In Australia, however, longtime critics of the monarchy are looking at the transition to the next monarch as a time to cut ties.

"After the end of the queen's reign, that is the time for us to say, 'OK, we've passed that watershed,'" former Prime Minister Malcolm Turnbull, who has campaigned to remove the British monarch as the country's head of state, told the Australian Broadcasting Corp. in March. "Do we really want to have whoever happens to be the head of state, the king or queen of the U.K., automatically our head of state?"

Meanwhile, in the Caribbean island nation of Barbados, where the queen is also head of state, the governor-general said in September on behalf of the government that "the time has come to fully leave our colonial past behind" and that "Barbadians want a Barbadian head of state."

In the U.K., despite the royals' high poll ratings, detractors are convinced that succession will bring increased resistance to the institution.

"When people think about the monarchy, they think about the queen or Philip and the link back to the past, the war and so on," said Graham Smith, chief executive of Republic, an anti-monarchy campaign group. "Charles will inherit the throne, but he won't inherit the deference or respect his mother has."

Image: The royal family at Buckingham Palace
Members of the royal family on the balcony of Buckingham Palace in London watch a fly-by by the Royal Air Force during Trooping the Colour, the queen's annual birthday parade, on June 8, 2019.Chris Jackson / Getty Images file

That hasn't escaped the attention of the royals. They are, indeed, aware of the perils of the transition and are already planning for it, the royal expert Daisy McAndrew said.

"One of the first things that is planned" when Charles takes over "is a 100-day tour of Great Britain, going all over the country. They will be trying to create a buzz around the accepted new monarch," she said. "That will be a make-or-break moment for Prince Charles to get the country behind him."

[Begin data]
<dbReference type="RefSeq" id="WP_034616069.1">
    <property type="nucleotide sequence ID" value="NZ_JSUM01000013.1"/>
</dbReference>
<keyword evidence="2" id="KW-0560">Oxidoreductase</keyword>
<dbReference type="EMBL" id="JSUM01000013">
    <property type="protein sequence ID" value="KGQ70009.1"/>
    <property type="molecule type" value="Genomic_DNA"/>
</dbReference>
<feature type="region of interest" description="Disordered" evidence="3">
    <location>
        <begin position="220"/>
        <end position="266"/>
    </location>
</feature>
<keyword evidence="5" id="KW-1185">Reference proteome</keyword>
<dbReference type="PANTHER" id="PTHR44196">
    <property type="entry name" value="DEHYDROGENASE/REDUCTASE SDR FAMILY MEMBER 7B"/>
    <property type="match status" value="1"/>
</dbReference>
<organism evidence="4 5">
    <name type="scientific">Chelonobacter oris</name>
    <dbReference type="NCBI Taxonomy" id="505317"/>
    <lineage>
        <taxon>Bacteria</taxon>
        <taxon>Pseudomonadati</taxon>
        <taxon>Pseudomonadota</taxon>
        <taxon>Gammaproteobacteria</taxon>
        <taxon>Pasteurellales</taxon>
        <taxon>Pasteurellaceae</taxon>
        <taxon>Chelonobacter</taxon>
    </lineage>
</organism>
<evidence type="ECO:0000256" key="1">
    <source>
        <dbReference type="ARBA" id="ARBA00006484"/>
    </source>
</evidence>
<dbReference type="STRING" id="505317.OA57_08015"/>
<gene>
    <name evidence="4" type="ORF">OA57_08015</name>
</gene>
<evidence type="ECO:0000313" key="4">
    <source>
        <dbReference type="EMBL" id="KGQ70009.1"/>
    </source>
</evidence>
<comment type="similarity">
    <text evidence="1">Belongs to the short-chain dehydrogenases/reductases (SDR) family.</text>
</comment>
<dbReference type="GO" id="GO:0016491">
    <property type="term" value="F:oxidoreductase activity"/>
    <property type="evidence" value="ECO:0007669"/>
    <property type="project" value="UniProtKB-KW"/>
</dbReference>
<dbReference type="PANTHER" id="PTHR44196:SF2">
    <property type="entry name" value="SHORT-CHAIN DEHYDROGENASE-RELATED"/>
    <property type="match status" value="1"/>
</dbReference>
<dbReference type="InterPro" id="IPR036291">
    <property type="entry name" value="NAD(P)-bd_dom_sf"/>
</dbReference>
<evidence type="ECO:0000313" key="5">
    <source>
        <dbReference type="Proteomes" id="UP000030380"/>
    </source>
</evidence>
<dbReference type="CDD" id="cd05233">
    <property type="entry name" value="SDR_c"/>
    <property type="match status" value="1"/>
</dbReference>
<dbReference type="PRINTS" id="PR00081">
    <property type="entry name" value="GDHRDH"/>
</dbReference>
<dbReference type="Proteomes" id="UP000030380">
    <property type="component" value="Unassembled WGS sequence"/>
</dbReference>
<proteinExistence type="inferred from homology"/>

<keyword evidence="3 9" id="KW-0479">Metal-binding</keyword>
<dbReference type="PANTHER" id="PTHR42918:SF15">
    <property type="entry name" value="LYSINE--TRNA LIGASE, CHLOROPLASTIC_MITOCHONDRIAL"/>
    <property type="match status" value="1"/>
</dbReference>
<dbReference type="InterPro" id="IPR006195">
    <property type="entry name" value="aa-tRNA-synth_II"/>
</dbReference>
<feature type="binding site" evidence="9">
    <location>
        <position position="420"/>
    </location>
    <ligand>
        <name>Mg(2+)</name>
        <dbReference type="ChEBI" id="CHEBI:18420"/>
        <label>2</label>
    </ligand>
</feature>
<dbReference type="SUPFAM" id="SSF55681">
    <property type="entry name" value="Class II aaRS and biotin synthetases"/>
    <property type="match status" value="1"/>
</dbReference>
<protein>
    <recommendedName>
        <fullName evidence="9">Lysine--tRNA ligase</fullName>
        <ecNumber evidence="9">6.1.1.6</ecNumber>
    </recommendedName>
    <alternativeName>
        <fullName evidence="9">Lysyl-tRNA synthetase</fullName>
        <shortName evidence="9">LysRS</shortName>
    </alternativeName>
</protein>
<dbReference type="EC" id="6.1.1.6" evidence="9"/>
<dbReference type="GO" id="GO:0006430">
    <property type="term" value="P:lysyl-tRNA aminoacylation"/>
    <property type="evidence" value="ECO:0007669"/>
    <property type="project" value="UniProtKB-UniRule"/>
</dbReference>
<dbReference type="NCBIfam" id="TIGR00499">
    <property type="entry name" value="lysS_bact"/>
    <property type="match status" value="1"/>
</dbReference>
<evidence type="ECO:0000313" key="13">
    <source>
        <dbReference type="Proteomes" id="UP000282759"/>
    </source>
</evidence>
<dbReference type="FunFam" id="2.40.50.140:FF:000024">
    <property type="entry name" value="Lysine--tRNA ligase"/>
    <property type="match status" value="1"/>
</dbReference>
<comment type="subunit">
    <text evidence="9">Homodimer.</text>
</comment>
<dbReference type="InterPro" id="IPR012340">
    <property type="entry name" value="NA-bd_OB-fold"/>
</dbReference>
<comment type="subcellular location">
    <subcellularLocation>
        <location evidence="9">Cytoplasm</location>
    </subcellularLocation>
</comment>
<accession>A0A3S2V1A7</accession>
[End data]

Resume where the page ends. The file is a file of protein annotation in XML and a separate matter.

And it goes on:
As the queen has aged, Charles has already taken on many of her duties, including overseas trips. His wife, Camilla, the Duchess of Cornwall, as well as Prince William and his wife, Kate, the Duchess of Cambridge, have also taken on extra responsibilities.

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But polls show that Charles' popularity is nowhere near that of the queen. According to a December YouGov poll on who should take over for the queen, 32 percent of respondents named Charles; 40 percent said William.

On a practical level, that may not matter. No U.K. political party supports getting rid of the monarchy, said Antony Taylor, a modern British historian at Sheffield Hallam University.

"Without a political party committed to reforming or removing the head of state, I don't see how you can institute change," said Taylor, who studies republicanism.

That, however, may change, as younger generations with no memory of the royal family's role keeping up the spirits of the nation during World War II grow up.

"For them, things are very fluid, and maybe a fluid situation gives the opportunity for them to think the unthinkable," he said.